Focus on missile defense leaves us vulnerable to more urgent threats

August 27, 2004|By Steve Chapman

CHICAGO -- On Sept. 10, 2001, Undersecretary of Defense Douglas Feith arrived in Moscow to discuss the administration's efforts to protect Americans from being slaughtered by enemies striking out of a clear blue sky. President Bush, you see, saw the danger and was taking action. His chief defense initiative in his first eight months in office was to build a national missile defense to knock down any ballistic missiles launched against us.

The next day, the American people discovered that North Korean missiles were not the chief peril facing the nation. Nor were they even the most immediate nuclear threat. It turns out that al-Qaida has been in the market for nuclear devices that could be smuggled into the United States. For these new terrorist dangers, national missile defense was pathetically irrelevant.

Yet the president, having made up his mind early on, was not about to let the 9/11 attacks change his mind.

Recently, he said critics "are living in the past. We're living in the future." Declared the president, "We say to those tyrants who believe they can blackmail America and the free world, `You fire, we're going to shoot it down.'"

Faced with a system that could shoot down a missile, Mr. Bush would have us believe, tyrants would slink away and leave us in peace. In fact, an American missile defense -- even if it worked, which is by no means certain -- would be a modest obstacle for any enemy with weapons of mass destruction.

Any nation that can build nuclear warheads and ICBMs can build enough of them to overwhelm our anti-missile system. It could also equip them with cheap, simple equipment to foil our interceptors. In this scenario, most defense experts agree, the advantage lies with the attacker, not the defender.

And while the defender must stop 100 percent of all incoming warheads to be successful, an attacker can inflict catastrophic damage on us with a penetration rate of 10 percent, 5 percent or even 1 percent.

But the enemy doesn't need ICBMs. A short-range rocket fired from an innocent-looking boat just off our coast could easily fly under the planned system. Or the boat could steam into New York Harbor, where an atomic bomb could be detonated. Or terrorists could sneak a nuclear device into Mexico and truck it across the border.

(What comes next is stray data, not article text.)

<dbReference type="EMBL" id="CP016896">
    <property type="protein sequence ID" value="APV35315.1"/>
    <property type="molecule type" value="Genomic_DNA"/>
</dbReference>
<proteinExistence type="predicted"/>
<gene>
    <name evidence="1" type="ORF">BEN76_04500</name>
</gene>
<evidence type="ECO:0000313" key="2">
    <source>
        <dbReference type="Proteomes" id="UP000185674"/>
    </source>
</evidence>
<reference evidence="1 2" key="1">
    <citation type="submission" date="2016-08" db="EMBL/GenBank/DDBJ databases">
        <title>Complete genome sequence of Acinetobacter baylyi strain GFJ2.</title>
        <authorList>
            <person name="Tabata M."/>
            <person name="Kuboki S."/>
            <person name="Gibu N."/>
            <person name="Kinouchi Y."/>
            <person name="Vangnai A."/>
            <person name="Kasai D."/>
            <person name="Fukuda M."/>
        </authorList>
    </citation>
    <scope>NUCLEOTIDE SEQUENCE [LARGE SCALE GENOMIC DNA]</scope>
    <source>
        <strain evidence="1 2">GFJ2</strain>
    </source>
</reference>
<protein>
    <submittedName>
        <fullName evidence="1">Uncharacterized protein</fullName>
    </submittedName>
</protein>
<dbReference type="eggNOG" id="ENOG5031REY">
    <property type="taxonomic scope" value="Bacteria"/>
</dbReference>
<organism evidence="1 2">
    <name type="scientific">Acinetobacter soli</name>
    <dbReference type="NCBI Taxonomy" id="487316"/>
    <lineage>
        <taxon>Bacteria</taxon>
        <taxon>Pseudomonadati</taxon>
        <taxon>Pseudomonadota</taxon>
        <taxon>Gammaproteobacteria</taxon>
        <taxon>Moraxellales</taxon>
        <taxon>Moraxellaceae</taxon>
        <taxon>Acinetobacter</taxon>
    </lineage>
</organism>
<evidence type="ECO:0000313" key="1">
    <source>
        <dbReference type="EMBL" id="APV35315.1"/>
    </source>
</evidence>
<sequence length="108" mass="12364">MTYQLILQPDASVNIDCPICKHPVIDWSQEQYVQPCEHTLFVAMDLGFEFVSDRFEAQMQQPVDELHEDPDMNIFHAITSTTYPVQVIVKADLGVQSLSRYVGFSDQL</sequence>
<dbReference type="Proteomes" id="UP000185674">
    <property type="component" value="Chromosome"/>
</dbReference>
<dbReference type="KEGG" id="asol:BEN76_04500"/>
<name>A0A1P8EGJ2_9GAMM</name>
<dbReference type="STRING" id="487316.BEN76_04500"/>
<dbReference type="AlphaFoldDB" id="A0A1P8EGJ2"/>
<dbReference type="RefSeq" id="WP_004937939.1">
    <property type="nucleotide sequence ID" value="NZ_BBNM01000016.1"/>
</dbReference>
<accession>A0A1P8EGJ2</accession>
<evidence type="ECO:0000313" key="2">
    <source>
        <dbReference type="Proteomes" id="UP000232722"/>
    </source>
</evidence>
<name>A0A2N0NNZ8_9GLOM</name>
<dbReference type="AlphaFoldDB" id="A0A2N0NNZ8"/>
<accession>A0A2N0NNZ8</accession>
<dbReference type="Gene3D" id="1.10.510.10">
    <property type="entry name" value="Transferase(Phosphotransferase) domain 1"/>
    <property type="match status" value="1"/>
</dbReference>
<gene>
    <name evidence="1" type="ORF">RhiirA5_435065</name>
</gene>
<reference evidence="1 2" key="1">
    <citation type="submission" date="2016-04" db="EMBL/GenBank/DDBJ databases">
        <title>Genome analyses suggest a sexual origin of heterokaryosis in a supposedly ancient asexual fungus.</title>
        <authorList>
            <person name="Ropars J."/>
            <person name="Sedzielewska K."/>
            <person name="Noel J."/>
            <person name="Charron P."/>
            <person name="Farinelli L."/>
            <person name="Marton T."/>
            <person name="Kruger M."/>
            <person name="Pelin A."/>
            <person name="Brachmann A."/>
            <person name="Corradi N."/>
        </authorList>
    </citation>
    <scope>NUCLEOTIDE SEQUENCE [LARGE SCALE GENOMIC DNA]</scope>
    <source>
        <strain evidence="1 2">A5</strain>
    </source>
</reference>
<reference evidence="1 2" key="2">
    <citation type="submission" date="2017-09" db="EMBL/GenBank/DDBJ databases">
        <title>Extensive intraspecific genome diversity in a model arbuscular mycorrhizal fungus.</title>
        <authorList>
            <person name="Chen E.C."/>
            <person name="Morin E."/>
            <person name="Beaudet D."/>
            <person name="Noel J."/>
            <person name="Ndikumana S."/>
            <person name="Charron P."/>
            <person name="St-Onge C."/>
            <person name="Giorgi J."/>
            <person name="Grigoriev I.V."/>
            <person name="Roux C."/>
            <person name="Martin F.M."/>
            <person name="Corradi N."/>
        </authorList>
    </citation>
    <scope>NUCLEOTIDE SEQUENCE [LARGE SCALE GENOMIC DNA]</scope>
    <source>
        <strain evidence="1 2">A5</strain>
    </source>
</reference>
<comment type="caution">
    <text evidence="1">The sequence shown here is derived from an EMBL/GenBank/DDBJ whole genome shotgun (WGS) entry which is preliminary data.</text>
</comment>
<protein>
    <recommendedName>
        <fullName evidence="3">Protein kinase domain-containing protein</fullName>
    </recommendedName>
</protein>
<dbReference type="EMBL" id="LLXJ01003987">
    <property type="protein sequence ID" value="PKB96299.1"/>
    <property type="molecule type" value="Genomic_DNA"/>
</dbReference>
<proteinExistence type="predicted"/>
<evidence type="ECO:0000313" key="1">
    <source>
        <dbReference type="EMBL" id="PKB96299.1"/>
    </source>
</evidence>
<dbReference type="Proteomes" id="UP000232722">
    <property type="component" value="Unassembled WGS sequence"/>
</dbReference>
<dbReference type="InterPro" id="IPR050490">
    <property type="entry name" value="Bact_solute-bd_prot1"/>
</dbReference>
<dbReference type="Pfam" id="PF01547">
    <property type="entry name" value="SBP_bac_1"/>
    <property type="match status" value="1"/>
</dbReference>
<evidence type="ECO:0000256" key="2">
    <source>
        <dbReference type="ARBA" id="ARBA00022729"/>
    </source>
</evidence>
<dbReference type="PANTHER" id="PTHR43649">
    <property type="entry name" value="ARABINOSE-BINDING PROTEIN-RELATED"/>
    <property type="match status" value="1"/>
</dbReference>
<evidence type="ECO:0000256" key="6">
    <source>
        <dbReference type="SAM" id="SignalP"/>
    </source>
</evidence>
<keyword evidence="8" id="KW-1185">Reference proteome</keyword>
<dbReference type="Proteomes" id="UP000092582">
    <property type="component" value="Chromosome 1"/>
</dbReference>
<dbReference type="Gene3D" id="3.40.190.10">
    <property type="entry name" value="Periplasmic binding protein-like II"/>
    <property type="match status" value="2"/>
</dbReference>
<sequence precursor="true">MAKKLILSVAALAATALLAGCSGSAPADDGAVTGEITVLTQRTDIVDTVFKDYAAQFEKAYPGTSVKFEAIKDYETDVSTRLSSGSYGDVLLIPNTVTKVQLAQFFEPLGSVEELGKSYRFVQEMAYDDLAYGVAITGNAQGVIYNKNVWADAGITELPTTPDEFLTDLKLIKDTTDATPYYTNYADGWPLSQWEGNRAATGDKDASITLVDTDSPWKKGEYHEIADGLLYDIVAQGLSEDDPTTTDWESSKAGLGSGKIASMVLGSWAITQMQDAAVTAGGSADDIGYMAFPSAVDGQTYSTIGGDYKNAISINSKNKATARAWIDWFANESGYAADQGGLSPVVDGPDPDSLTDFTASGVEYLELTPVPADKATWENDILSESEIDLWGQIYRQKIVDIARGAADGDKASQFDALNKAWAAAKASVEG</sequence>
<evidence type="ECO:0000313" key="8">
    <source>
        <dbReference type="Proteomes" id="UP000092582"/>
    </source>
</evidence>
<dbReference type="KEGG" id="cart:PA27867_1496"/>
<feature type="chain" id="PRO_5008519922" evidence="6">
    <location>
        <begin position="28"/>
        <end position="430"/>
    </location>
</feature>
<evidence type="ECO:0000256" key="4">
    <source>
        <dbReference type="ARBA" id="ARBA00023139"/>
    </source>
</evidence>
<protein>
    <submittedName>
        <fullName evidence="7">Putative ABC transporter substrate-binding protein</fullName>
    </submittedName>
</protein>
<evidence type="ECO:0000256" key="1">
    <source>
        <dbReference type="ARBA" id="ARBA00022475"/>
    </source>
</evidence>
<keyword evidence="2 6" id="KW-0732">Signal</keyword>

What we learned on 9/11 is that al-Qaida doesn't hit our strong points but our weak ones, of which there are still many. Given that, building a national missile defense is like buying flood insurance for a wooden house located in an arid wildfire region.

This program is especially puzzling when you consider that more plausible threats are getting shortchanged. Consider the Cooperative Threat Reduction Program, which provides funds for securing and destroying nuclear weapons and bomb fuel in the former Soviet Union. The Bush administration has furnished fewer dollars for this effort than the Clinton administration proposed back in the peaceful days before 9/11.

According to a recent report by the Harvard University's Project on Managing the Atom, "The amount of nuclear material secured in the two years immediately following the 9/11 attacks was actually less than the amount secured in the two years immediately before the attacks."

Though critics say the real obstacle is not money but lack of cooperation from Moscow, Mr. Bush has yet to make it his paramount priority with Russian President Vladimir V. Putin.

The second urgent danger is a terrorist shooting down a commercial airliner. There are as many as 700,000 small, inexpensive, shoulder-fired missiles in circulation in the world -- such as the Stinger missiles the United States shipped to Afghan rebels in the 1980s. In 2002, terrorists believed to be connected with al-Qaida fired one unsuccessfully at an Israeli airliner in Kenya.

Yet the administration acts as though the threat won't materialize until the 22nd century. Anti-missile devices are already available and in use on Israeli airliners, as well as Air Force One, but nothing has been done to protect America's commercial fleet. Rep. Steve Israel, a New York Democrat whose bill would provide $10 billion to equip all 6,800 commercial airliners, has not been able to get the president's support.

It's a lot of money -- until you compare it with the human and economic harm that would result from a single plane being shot down. And, notes John Pike, director of defense research outfit, "One year of the missile defense budget would protect all our airliners from Stingers."

Mr. Bush says his missile defense plan means he's living in the future. But it's no help against the gravest dangers, which are right here in the present.

Steve Chapman is a columnist for the Chicago Tribune, a Tribune Publishing newspaper. His column appears Tuesdays and Fridays in The Sun.

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